Marathon Oil (NYSE:MRO) has had a great run on the share market with its stock up by a significant 10% over the last three months. Given the company’s impressive performance, we decided to study its financial indicators more closely as a company’s financial health over the long-term usually dictates market outcomes. Particularly, we will be paying attention to Marathon Oil’s ROE today.
Return on Equity or ROE is a test of how effectively a company is growing its value and managing investors’ money. In other words, it is a profitability ratio which measures the rate of return on the capital provided by the company’s shareholders.
How Is ROE Calculated?
The formula for ROE is:
Return on Equity = Net Profit (from continuing operations) ÷ Shareholders’ Equity
So, based on the above formula, the ROE for Marathon Oil is:
18% = US$2.0b ÷ US$11b (Based on the trailing twelve months to June 2023).
The ‘return’ is the income the business earned over the last year. That means that for every $1 worth of shareholders’ equity, the company generated $0.18 in profit.
Why Is ROE Important For Earnings Growth?
Thus far, we have learned that ROE measures how efficiently a company is generating its profits. Depending on how much of these profits the company reinvests or “retains”, and how effectively it does so, we are then able to assess a company’s earnings growth potential. Assuming all else is equal, companies that have both a higher return on equity and higher profit retention are usually the ones that have a higher growth rate when compared to companies that don’t have the same features.
Marathon Oil’s Earnings Growth And 18% ROE
At first glance, Marathon Oil seems to have a decent ROE. Be that as it may, the company’s ROE is still quite lower than the industry average of 28%. Still, we can see that Marathon Oil has seen a remarkable net income growth of 38% over the past five years. Therefore, there could be other causes behind this growth. Such as – high earnings retention or an efficient management in place. Bear in mind, the company does have a respectable ROE. It is just that the industry ROE is higher. So this certainly also provides some context to the high earnings growth seen by the company.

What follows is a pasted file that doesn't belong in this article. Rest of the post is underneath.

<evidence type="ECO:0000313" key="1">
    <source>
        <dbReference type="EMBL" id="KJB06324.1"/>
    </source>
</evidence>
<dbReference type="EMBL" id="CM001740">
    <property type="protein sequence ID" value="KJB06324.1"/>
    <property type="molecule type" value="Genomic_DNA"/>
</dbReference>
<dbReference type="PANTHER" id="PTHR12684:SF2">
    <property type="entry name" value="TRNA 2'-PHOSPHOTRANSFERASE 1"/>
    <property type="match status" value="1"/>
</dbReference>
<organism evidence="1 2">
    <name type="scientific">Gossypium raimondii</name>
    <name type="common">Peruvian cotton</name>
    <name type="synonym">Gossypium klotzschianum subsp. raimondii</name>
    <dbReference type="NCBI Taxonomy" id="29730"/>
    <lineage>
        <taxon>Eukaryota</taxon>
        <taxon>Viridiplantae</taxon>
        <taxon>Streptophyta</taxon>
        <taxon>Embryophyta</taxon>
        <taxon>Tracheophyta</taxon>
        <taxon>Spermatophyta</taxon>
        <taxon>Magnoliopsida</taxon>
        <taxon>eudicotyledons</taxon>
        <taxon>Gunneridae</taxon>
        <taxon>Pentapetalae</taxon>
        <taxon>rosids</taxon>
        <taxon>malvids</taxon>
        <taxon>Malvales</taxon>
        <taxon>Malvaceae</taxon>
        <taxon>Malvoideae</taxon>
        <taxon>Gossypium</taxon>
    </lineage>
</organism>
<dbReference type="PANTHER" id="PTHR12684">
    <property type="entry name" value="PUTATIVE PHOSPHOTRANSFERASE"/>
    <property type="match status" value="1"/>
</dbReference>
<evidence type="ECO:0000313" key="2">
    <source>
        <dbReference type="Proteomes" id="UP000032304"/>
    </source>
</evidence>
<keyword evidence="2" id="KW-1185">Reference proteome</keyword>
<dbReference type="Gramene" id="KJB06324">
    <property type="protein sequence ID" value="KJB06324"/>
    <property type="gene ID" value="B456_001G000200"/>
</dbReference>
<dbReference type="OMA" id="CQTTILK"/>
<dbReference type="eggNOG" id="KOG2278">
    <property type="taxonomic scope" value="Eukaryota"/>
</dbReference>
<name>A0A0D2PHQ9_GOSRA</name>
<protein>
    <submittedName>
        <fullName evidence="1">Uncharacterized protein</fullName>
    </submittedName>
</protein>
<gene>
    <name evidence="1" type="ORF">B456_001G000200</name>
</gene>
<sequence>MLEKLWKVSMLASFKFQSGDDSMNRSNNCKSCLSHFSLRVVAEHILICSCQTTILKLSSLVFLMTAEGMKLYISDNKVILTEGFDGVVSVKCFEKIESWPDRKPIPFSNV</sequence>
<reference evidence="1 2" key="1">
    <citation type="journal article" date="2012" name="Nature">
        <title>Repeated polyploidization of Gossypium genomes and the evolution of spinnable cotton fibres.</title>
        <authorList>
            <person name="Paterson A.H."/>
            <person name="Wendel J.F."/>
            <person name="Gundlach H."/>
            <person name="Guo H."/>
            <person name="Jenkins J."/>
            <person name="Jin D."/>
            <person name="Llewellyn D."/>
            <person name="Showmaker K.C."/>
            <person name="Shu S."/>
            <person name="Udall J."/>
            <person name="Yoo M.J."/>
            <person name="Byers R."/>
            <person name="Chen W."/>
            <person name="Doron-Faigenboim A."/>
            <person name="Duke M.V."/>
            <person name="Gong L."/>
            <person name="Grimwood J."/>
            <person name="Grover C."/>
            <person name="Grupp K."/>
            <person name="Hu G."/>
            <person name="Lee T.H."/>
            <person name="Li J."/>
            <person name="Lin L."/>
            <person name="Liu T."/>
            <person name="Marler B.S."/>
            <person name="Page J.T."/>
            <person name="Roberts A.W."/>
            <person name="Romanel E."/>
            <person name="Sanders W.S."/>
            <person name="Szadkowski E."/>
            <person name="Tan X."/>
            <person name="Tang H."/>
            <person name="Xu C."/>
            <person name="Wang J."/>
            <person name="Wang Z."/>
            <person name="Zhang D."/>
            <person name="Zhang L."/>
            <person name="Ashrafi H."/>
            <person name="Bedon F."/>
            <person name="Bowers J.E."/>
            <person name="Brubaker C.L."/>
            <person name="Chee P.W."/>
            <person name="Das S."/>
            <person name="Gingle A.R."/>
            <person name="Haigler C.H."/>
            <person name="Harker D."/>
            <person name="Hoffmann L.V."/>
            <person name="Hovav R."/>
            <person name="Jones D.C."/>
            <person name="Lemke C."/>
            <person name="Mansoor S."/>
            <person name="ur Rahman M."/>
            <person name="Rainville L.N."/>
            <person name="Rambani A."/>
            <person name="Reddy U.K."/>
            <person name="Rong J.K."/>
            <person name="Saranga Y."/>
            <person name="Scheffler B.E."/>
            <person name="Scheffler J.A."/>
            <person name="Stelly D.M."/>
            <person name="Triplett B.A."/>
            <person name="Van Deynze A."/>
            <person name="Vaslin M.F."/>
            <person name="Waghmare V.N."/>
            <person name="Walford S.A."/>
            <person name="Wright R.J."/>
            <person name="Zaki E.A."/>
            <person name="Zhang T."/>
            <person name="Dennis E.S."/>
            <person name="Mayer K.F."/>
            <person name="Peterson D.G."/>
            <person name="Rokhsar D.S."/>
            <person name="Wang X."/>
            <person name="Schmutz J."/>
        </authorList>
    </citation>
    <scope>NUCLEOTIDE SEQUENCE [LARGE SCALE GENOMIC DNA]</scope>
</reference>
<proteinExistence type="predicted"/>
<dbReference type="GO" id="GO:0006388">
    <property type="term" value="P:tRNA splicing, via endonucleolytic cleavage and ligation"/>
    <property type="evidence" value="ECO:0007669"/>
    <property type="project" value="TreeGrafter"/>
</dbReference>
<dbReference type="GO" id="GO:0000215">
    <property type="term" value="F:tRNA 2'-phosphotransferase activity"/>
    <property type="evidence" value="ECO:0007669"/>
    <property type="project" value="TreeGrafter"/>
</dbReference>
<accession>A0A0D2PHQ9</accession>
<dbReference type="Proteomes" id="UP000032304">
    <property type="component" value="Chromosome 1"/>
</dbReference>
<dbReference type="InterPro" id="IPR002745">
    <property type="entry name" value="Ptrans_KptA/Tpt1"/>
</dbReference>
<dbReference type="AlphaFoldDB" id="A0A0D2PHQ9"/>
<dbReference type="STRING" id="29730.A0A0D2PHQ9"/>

Next, on comparing with the industry net income growth, we found that Marathon Oil’s growth is quite high when compared to the industry average growth of 28% in the same period, which is great to see.
Earnings growth is a huge factor in stock valuation. It’s important for an investor to know whether the market has priced in the company’s expected earnings growth (or decline). Doing so will help them establish if the stock’s future looks promising or ominous. Is MRO fairly valued? This infographic on the company’s intrinsic value has everything you need to know.
Is Marathon Oil Efficiently Re-investing Its Profits?
Marathon Oil’s three-year median payout ratio to shareholders is 6.2%, which is quite low. This implies that the company is retaining 94% of its profits. So it looks like Marathon Oil is reinvesting profits heavily to grow its business, which shows in its earnings growth.
Additionally, Marathon Oil has paid dividends over a period of at least ten years which means that the company is pretty serious about sharing its profits with shareholders. Our latest analyst data shows that the future payout ratio of the company is expected to rise to 14% over the next three years. Consequently, the higher expected payout ratio explains the decline in the company’s expected ROE (to 13%) over the same period.
Overall, we are quite pleased with Marathon Oil’s performance. Specifically, we like that it has been reinvesting a high portion of its profits at a moderate rate of return, resulting in earnings expansion. With that said, on studying the latest analyst forecasts, we found that while the company has seen growth in its past earnings, analysts expect its future earnings to shrink. Are these analysts expectations based on the broad expectations for the industry, or on the company’s fundamentals? Click here to be taken to our analyst’s forecasts page for the company.
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This article by Simply Wall St is general in nature. We provide commentary based on historical data and analyst forecasts only using an unbiased methodology and our articles are not intended to be financial advice. It does not constitute a recommendation to buy or sell any stock, and does not take account of your objectives, or your financial situation. We aim to bring you long-term focused analysis driven by fundamental data. Note that our analysis may not factor in the latest price-sensitive company announcements or qualitative material. Simply Wall St has no position in any stocks mentioned.